game
© University of Bergen
The four-sided elongated dice.
Rare elongated dice and board game pieces from the Roman Iron Age have been discovered in western Norway.

Last month, Norwegian archaeologists chose to excavate the remains of a small Early Iron Age grave cairn in western Norway. Dotted with monuments and grave mounds, the scenic location overlooking Alversund played an important role in Norwegian history.

The site at Ytre Fosse turned out to be a cremation patch. Amidst the fragments of pottery and burnt glass, archaeologists found a surprise: rare Roman Iron Age dice and board game pieces.

"This is wonderfully exciting. Such discoveries have not been made so many times before in Norway or Scandinavia. The special thing here is that we have found almost the whole set including the dice," said Morten Ramstad from Bergen University Museum to NRK.

A status symbol

Archaeologists also found the remains of what was likely a powerful person. The nearby Alverstraumen strait was an important point on the sea route between the north and south of Norway. This was named Nordvegen, the northern way, from which Norway takes its name.

excavation
© University of Bergen.
The excavation work.
The bone debris, carefully decorated pottery and burnt glass indicate the person cremated here was likely of high status. But it's the gaming pieces that highlight this more than anything else.

"These are status objects that testify to contact with the Roman Empire, where they liked to enjoy themselves with board games. People who played games like this were local aristocracy or upper class. The game showed that you had the time, profits and ability to think strategically," said Ramstad.

The gaming discovery

The pieces are of a very rare type, known to be from the Roman Iron Age, dated to around AD 300. The haul included 13 whole and five broken game chips along with an almost completely intact elongated dice.

Game
© University of Bergen
Game pieces.
The dice is marked with number symbols in the form of point circles and have the values ​​zero, three, four and five. Less than 15 of these have been found in Norway. Similar dice were found in the famous Vimose weapon-offering site at Fyn in Denmark.

Strategic board games

The gaming board at Vimose was also preserved, so we have some idea of what board games may have been played during the period in Scandinavia. Inspired by the Roman game Ludus latrunculorum, board games seem to have been a popular hobby amongst the Scandinavian elite of the time.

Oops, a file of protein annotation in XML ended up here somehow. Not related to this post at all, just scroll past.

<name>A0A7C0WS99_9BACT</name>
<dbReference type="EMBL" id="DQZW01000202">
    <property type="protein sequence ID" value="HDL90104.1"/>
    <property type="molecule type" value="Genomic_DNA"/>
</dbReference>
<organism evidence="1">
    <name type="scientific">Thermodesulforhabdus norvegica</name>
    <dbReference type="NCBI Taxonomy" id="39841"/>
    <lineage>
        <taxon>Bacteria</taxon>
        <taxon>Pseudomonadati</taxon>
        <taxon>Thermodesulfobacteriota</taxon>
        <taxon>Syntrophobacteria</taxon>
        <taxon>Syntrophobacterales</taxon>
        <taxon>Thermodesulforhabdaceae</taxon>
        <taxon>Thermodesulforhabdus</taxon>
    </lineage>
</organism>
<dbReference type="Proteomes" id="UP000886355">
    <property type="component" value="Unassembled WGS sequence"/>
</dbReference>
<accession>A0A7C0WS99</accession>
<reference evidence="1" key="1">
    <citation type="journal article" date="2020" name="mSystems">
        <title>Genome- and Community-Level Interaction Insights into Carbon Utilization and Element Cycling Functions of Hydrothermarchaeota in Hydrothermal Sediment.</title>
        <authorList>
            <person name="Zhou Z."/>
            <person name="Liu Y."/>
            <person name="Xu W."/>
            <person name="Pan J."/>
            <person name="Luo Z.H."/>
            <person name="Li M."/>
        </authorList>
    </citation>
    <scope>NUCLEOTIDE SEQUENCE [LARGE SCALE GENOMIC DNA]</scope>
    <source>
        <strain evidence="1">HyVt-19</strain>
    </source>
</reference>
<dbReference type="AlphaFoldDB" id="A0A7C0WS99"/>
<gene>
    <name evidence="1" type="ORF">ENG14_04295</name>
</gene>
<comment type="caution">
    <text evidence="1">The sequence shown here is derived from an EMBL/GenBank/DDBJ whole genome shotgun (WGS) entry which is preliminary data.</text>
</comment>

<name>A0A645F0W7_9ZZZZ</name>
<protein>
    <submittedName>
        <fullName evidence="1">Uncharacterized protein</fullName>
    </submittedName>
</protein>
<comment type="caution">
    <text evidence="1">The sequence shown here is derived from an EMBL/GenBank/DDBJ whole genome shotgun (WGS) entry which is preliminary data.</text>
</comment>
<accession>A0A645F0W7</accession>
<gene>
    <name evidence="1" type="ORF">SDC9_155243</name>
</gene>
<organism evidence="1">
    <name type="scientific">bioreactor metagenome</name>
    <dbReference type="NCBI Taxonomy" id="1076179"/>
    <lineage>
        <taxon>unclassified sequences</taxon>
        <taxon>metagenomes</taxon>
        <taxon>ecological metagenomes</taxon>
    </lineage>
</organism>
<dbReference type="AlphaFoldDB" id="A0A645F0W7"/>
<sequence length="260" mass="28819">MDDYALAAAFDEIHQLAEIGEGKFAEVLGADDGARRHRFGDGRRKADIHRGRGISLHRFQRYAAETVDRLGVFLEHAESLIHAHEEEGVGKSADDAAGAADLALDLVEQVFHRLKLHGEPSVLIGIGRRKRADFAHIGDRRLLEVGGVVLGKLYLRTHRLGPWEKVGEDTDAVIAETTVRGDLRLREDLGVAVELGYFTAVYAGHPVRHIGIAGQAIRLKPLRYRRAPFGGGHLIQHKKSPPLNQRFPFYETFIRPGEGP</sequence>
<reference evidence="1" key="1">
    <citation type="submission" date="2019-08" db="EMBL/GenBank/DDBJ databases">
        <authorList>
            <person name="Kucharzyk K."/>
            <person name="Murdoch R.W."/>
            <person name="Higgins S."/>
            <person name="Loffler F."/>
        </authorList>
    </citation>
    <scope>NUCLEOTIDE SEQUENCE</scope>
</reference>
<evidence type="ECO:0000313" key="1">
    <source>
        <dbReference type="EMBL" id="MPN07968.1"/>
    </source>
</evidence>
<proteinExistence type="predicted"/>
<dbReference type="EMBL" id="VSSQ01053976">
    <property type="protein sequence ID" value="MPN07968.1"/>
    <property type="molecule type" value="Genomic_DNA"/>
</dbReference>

These games are an early relative of the more famous board game Hnefatafl played during the Viking Age. The strategy game was likely played for enjoyment or even strategic training on long ocean voyages. Hnefatafl pieces found recently on Lindisfarne suggest Vikings travelled with the game.

"Finding a game that is almost two thousand years old is incredibly fascinating. It tells us that the people then were not so very different from us," said Ramstad.

The results from the Ytre Fosse excavation should contribute to more precise data on the chronology of dice and gaming pieces in Early Iron Age Norway. With further study, we could learn more about the significance and social impact of gaming during these times.

"This excavation connects Norway to a larger network of communication and trade in Scandinavia. At the same time, the findings can help us to understand the beginnings of the Iron Age in Norway," said archaeologist Louise Bjerre.

The findings will now go to the University lab in Bergen to be preserved. Archaeologists hope that the bones and objects from will in time be exhibited to the public.

pottery
© University of Bergen
Some of the pottery pieces.


Archaeology in western Norway and beyond


The University of Bergen's Department of Cultural History aims to research, collect, conserve and communicate. Their Bergen museum exhibits objects from prehistory, Norwegian folk art, church art, and ethnographic items from across western Norway.

The museum's collections also include the archaeological finds from medieval Bergen, located at Bryggens museum.

The discovery of the dice and board game pieces are the latest in a string of exciting archaeological finds in Norway. Are you interested in Viking ships? If so, you won't want to miss our podcast episode featuring a digital archaeologist.